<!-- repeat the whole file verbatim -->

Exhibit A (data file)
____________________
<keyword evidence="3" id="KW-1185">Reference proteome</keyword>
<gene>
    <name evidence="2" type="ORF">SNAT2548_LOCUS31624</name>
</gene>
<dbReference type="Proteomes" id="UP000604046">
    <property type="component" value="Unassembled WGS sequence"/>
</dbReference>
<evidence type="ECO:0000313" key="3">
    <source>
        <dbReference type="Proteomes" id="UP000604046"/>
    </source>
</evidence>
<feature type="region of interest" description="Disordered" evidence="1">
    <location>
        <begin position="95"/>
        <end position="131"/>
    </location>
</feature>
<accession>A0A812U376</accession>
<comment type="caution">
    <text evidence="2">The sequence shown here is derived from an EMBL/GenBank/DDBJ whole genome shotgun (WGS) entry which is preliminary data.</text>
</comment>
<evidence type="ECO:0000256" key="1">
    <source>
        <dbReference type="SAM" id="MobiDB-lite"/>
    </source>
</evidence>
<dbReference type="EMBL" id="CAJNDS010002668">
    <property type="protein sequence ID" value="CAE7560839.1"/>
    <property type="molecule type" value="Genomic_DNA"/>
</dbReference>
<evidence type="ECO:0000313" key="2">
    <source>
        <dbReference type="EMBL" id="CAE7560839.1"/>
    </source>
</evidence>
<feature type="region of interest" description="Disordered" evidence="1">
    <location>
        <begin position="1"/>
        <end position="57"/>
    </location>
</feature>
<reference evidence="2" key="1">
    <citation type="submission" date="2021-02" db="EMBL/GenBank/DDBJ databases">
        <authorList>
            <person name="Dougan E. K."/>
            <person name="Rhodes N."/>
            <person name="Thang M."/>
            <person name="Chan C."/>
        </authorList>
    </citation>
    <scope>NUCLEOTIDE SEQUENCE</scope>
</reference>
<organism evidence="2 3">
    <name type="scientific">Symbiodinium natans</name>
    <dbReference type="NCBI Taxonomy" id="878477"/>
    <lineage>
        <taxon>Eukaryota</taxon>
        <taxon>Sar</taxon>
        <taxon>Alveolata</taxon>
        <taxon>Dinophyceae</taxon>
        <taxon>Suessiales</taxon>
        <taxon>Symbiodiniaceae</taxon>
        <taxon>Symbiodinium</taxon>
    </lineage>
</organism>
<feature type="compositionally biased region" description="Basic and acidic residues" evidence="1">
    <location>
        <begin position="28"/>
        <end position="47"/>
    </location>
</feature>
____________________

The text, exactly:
<keyword evidence="3" id="KW-1185">Reference proteome</keyword>
<gene>
    <name evidence="2" type="ORF">SNAT2548_LOCUS31624</name>
</gene>
<dbReference type="Proteomes" id="UP000604046">
    <property type="component" value="Unassembled WGS sequence"/>
</dbReference>
<evidence type="ECO:0000313" key="3">
    <source>
        <dbReference type="Proteomes" id="UP000604046"/>
    </source>
</evidence>
<feature type="region of interest" description="Disordered" evidence="1">
    <location>
        <begin position="95"/>
        <end position="131"/>
    </location>
</feature>
<accession>A0A812U376</accession>
<comment type="caution">
    <text evidence="2">The sequence shown here is derived from an EMBL/GenBank/DDBJ whole genome shotgun (WGS) entry which is preliminary data.</text>
</comment>
<evidence type="ECO:0000256" key="1">
    <source>
        <dbReference type="SAM" id="MobiDB-lite"/>
    </source>
</evidence>
<dbReference type="EMBL" id="CAJNDS010002668">
    <property type="protein sequence ID" value="CAE7560839.1"/>
    <property type="molecule type" value="Genomic_DNA"/>
</dbReference>
<evidence type="ECO:0000313" key="2">
    <source>
        <dbReference type="EMBL" id="CAE7560839.1"/>
    </source>
</evidence>
<feature type="region of interest" description="Disordered" evidence="1">
    <location>
        <begin position="1"/>
        <end position="57"/>
    </location>
</feature>
<reference evidence="2" key="1">
    <citation type="submission" date="2021-02" db="EMBL/GenBank/DDBJ databases">
        <authorList>
            <person name="Dougan E. K."/>
            <person name="Rhodes N."/>
            <person name="Thang M."/>
            <person name="Chan C."/>
        </authorList>
    </citation>
    <scope>NUCLEOTIDE SEQUENCE</scope>
</reference>
<organism evidence="2 3">
    <name type="scientific">Symbiodinium natans</name>
    <dbReference type="NCBI Taxonomy" id="878477"/>
    <lineage>
        <taxon>Eukaryota</taxon>
        <taxon>Sar</taxon>
        <taxon>Alveolata</taxon>
        <taxon>Dinophyceae</taxon>
        <taxon>Suessiales</taxon>
        <taxon>Symbiodiniaceae</taxon>
        <taxon>Symbiodinium</taxon>
    </lineage>
</organism>
<feature type="compositionally biased region" description="Basic and acidic residues" evidence="1">
    <location>
        <begin position="28"/>
        <end position="47"/>
    </location>
</feature>